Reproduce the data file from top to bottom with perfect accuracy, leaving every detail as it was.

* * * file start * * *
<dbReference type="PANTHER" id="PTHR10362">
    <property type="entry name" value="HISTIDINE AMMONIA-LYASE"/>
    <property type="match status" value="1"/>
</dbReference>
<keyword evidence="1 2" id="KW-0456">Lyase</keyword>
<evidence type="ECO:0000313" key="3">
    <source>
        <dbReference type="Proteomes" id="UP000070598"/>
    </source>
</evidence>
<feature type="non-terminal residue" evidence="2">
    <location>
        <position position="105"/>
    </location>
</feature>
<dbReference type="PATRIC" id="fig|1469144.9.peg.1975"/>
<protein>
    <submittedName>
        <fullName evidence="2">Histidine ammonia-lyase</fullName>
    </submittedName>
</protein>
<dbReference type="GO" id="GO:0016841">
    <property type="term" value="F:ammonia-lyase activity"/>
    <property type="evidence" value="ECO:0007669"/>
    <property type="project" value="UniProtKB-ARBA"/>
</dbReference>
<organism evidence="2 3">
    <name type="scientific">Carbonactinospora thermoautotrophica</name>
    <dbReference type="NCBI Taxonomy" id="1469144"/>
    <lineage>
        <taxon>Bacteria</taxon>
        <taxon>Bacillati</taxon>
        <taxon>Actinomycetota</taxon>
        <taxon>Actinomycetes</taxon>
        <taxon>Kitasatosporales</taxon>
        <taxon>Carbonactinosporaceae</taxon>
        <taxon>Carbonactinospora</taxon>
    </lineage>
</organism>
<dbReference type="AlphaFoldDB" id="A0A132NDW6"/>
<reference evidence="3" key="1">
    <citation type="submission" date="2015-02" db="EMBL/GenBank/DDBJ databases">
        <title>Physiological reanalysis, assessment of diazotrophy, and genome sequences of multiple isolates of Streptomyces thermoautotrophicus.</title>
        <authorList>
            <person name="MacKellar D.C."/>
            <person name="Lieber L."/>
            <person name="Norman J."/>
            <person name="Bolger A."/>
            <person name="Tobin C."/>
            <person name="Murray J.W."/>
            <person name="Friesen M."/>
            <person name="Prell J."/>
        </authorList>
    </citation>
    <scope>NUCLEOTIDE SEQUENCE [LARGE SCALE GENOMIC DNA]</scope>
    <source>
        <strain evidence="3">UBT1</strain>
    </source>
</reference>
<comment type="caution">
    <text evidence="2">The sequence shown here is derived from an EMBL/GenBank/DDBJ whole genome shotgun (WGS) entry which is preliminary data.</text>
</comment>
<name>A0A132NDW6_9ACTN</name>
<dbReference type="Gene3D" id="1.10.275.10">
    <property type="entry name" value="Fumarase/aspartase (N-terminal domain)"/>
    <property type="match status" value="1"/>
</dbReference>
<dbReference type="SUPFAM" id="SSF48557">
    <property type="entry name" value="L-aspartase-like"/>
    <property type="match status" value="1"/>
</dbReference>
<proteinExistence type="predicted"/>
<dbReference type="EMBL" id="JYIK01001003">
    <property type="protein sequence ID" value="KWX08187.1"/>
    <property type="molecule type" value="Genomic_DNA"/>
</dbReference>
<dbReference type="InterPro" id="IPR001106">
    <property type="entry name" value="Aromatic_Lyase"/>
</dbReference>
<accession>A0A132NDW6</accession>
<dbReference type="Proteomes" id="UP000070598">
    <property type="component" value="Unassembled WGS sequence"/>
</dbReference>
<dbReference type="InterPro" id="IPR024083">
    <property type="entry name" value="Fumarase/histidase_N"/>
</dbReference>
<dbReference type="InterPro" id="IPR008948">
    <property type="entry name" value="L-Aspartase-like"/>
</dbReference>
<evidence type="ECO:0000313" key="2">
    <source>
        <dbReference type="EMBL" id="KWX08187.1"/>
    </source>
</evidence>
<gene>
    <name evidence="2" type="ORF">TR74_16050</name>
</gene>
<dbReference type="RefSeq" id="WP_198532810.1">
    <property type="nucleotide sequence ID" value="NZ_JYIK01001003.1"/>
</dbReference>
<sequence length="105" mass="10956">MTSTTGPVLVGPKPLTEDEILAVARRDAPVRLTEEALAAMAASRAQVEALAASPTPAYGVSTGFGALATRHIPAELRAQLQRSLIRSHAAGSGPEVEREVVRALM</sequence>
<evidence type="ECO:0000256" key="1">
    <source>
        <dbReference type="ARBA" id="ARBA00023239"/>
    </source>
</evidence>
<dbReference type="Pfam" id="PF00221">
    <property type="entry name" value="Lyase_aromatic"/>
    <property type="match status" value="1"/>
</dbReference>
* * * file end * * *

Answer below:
<dbReference type="PANTHER" id="PTHR10362">
    <property type="entry name" value="HISTIDINE AMMONIA-LYASE"/>
    <property type="match status" value="1"/>
</dbReference>
<keyword evidence="1 2" id="KW-0456">Lyase</keyword>
<evidence type="ECO:0000313" key="3">
    <source>
        <dbReference type="Proteomes" id="UP000070598"/>
    </source>
</evidence>
<feature type="non-terminal residue" evidence="2">
    <location>
        <position position="105"/>
    </location>
</feature>
<dbReference type="PATRIC" id="fig|1469144.9.peg.1975"/>
<protein>
    <submittedName>
        <fullName evidence="2">Histidine ammonia-lyase</fullName>
    </submittedName>
</protein>
<dbReference type="GO" id="GO:0016841">
    <property type="term" value="F:ammonia-lyase activity"/>
    <property type="evidence" value="ECO:0007669"/>
    <property type="project" value="UniProtKB-ARBA"/>
</dbReference>
<organism evidence="2 3">
    <name type="scientific">Carbonactinospora thermoautotrophica</name>
    <dbReference type="NCBI Taxonomy" id="1469144"/>
    <lineage>
        <taxon>Bacteria</taxon>
        <taxon>Bacillati</taxon>
        <taxon>Actinomycetota</taxon>
        <taxon>Actinomycetes</taxon>
        <taxon>Kitasatosporales</taxon>
        <taxon>Carbonactinosporaceae</taxon>
        <taxon>Carbonactinospora</taxon>
    </lineage>
</organism>
<dbReference type="AlphaFoldDB" id="A0A132NDW6"/>
<reference evidence="3" key="1">
    <citation type="submission" date="2015-02" db="EMBL/GenBank/DDBJ databases">
        <title>Physiological reanalysis, assessment of diazotrophy, and genome sequences of multiple isolates of Streptomyces thermoautotrophicus.</title>
        <authorList>
            <person name="MacKellar D.C."/>
            <person name="Lieber L."/>
            <person name="Norman J."/>
            <person name="Bolger A."/>
            <person name="Tobin C."/>
            <person name="Murray J.W."/>
            <person name="Friesen M."/>
            <person name="Prell J."/>
        </authorList>
    </citation>
    <scope>NUCLEOTIDE SEQUENCE [LARGE SCALE GENOMIC DNA]</scope>
    <source>
        <strain evidence="3">UBT1</strain>
    </source>
</reference>
<comment type="caution">
    <text evidence="2">The sequence shown here is derived from an EMBL/GenBank/DDBJ whole genome shotgun (WGS) entry which is preliminary data.</text>
</comment>
<name>A0A132NDW6_9ACTN</name>
<dbReference type="Gene3D" id="1.10.275.10">
    <property type="entry name" value="Fumarase/aspartase (N-terminal domain)"/>
    <property type="match status" value="1"/>
</dbReference>
<dbReference type="SUPFAM" id="SSF48557">
    <property type="entry name" value="L-aspartase-like"/>
    <property type="match status" value="1"/>
</dbReference>
<proteinExistence type="predicted"/>
<dbReference type="EMBL" id="JYIK01001003">
    <property type="protein sequence ID" value="KWX08187.1"/>
    <property type="molecule type" value="Genomic_DNA"/>
</dbReference>
<dbReference type="InterPro" id="IPR001106">
    <property type="entry name" value="Aromatic_Lyase"/>
</dbReference>
<accession>A0A132NDW6</accession>
<dbReference type="Proteomes" id="UP000070598">
    <property type="component" value="Unassembled WGS sequence"/>
</dbReference>
<dbReference type="InterPro" id="IPR024083">
    <property type="entry name" value="Fumarase/histidase_N"/>
</dbReference>
<dbReference type="InterPro" id="IPR008948">
    <property type="entry name" value="L-Aspartase-like"/>
</dbReference>
<evidence type="ECO:0000313" key="2">
    <source>
        <dbReference type="EMBL" id="KWX08187.1"/>
    </source>
</evidence>
<gene>
    <name evidence="2" type="ORF">TR74_16050</name>
</gene>
<dbReference type="RefSeq" id="WP_198532810.1">
    <property type="nucleotide sequence ID" value="NZ_JYIK01001003.1"/>
</dbReference>
<sequence length="105" mass="10956">MTSTTGPVLVGPKPLTEDEILAVARRDAPVRLTEEALAAMAASRAQVEALAASPTPAYGVSTGFGALATRHIPAELRAQLQRSLIRSHAAGSGPEVEREVVRALM</sequence>
<evidence type="ECO:0000256" key="1">
    <source>
        <dbReference type="ARBA" id="ARBA00023239"/>
    </source>
</evidence>
<dbReference type="Pfam" id="PF00221">
    <property type="entry name" value="Lyase_aromatic"/>
    <property type="match status" value="1"/>
</dbReference>